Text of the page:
Curbside Newsstand Video: Waymo Self Driving Taxi Goes Rogue – The Autonomous Vehicle “Trough of Disappointment” Looks More Like The Grand Canyon

I try to keep up on autonomous vehicle (“AV”) development as it interests me and because son Ed is quite involved (Communications Director of PAVE (Partnership for Autonomous Vehicle Education)).  This video came up on his Twitter feed this morning, and I decided to check it out.

JJRicks, who has documented a number of Waymo rides on YouTube, had his driverless taxi go rogue, and it’s all documented in this video, the relevant part starting at 12:00.  It’s pretty embarrassing, both for the technology as well as the poor rider support, which was not only unable to get the taxi back on course, but actually put it into a much more exposed and potentially dangerous situation, blocking both lanes of a parkway because of some construction zone cones. Why?

There are two very distinct approaches to driver assist and autonomous vehicle systems: Everyone other than Tesla, and Tesla’s. Waymo’s (and others) approach is based on a “stack” of rather rigidly applied functions that are programmed, and are heavily dependent on high definition maps and geo-fencing (limiting to certain geographic areas that are well-mapped and documented). Tesla’s very ambitious approach is based on the assumption that AI (artificial intelligence) will steadily improve, and its system is designed to work in as many situations as possible, which is rapidly expanding on a regular basis.

What happened here with this Waymo taxi is that it encountered a blocked lane (cones) to the right, and it refused to make a right turn using the available left lane. The reason this happened is because it’s still utterly unable to cope with an unexpected event like this. Waymo, which operates in Chandler, Arizona, has to constantly update its system for construction zones like this, but apparently this one was not input for one reason or another (there is a specific reference to that situation by a Waymo person in the video).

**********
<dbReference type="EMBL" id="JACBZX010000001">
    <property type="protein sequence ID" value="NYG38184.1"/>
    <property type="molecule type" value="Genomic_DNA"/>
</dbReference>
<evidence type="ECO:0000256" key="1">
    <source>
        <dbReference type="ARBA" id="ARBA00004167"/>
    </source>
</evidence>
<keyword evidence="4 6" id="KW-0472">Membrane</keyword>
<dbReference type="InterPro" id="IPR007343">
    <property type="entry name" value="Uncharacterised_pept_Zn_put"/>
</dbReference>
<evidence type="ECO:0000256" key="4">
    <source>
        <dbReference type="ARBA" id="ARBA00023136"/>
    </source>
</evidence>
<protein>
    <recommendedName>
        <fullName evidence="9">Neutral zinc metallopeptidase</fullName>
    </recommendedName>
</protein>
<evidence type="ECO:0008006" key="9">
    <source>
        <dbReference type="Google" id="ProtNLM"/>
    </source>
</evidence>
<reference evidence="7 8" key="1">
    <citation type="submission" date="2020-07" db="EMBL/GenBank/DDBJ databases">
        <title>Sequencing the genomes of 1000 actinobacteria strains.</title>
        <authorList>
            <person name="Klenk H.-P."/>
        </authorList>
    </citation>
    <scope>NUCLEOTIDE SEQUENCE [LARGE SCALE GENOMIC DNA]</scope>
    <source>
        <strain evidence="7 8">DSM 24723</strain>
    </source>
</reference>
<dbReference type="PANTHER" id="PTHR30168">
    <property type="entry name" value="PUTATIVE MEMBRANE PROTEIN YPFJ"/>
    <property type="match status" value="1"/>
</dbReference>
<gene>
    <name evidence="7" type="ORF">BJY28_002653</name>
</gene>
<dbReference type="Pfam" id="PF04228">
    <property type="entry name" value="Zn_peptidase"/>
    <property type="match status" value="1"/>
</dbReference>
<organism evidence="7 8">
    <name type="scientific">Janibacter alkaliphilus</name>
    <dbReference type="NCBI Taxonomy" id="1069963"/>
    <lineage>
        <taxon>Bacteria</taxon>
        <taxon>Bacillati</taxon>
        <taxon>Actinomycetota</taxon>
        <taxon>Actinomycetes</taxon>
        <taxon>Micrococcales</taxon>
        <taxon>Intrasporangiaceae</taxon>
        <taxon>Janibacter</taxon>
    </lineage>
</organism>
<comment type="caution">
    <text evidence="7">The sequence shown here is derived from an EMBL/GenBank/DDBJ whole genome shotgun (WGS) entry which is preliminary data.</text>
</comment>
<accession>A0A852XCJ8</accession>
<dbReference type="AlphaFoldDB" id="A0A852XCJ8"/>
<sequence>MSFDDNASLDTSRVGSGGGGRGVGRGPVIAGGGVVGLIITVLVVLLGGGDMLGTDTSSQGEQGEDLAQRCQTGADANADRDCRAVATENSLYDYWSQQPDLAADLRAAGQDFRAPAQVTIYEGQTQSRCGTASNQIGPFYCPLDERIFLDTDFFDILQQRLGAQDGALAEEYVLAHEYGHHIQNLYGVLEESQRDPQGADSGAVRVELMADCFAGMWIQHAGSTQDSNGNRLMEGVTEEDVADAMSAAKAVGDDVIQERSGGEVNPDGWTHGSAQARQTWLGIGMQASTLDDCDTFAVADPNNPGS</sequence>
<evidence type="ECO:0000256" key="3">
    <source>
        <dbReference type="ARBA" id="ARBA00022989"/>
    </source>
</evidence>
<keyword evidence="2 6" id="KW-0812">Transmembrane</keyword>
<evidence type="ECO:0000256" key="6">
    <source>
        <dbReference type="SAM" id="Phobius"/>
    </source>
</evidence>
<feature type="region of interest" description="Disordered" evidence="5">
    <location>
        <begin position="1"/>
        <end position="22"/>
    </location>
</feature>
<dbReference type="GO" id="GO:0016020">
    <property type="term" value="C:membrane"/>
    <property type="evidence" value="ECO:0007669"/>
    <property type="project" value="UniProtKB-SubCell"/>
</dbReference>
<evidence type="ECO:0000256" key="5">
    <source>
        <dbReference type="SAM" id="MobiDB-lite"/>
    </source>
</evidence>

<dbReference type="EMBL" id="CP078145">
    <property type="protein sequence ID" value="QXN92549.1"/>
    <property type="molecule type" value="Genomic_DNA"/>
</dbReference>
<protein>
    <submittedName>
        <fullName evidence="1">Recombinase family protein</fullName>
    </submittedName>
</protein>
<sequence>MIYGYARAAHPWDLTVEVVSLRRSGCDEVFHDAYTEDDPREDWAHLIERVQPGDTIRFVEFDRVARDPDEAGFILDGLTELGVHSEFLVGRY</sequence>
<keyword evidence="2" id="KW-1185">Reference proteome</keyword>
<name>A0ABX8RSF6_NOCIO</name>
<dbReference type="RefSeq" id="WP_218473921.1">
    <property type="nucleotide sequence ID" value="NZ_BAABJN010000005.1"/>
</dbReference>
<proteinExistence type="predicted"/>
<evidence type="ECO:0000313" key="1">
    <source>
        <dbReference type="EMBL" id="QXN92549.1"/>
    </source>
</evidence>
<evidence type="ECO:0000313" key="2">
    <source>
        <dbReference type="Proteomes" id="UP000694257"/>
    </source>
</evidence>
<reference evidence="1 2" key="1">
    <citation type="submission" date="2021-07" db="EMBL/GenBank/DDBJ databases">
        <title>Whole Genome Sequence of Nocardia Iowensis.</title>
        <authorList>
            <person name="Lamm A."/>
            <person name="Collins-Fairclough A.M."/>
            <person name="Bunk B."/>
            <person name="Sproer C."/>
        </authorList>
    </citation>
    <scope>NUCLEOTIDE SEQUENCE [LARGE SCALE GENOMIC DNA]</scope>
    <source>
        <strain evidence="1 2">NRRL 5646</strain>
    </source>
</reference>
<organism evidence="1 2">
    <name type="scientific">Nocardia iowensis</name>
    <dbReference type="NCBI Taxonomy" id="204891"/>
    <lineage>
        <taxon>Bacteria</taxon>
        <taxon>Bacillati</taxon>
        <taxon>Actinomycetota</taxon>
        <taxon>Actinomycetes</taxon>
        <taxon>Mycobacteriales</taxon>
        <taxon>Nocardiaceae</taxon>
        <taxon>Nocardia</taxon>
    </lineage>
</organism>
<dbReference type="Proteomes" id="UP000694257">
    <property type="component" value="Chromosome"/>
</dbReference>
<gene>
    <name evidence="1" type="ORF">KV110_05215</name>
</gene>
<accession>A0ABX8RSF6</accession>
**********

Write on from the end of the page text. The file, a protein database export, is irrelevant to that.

Eventually the Waymo is coaxed to make the turn, but then stops at the first cone it encounters. Frankly, this is pretty embarrassing, as dealing with cones (moving into the other lane of open traffic) is considered pretty elementary. I did not realize just how dumb Waymo Driver still is, and that every construction zone has to be entered into its software so that it knows what to do when it encounters it.

And all this is happening in Chandler, Arizona, a suburb of Phoenix noted for its very easy grid of streets and highways. How far would a Waymo taxi get in New York or New Jersey? And Waymo Driver has consistently been held up as the most advanced AV systems.

It all points out that AV development has quite a ways to go, and that the “trough of disappointment” is a lot deeper and wider than may have been imagined.

I accept that Tesla’s approach has involved over-promising, as it’s essentially a moon-shot. And the whole AV industry (and some regulators) strongly disagrees with it, and denounces at every opportunity, as in every crash with a Tesla, whether Auto Pilot or FSD (“Full Self Driving”) was actually a factor or not even on. It’s consistent with Silicon Valley’s “break things and fix them later” approach, which does inevitably involve collateral damage of one sort or another. But in the long, long run, it does make me think that Musk’s vision that AV systems can and need to learn to cope with essentially any situation rather than depend on being told in advance that there’s going to be a closed lane because of construction.

So if you’re worried that they’re going to come and take the keys away from your car and force you to ride in an autonomous pod, relax. It might be quite a while.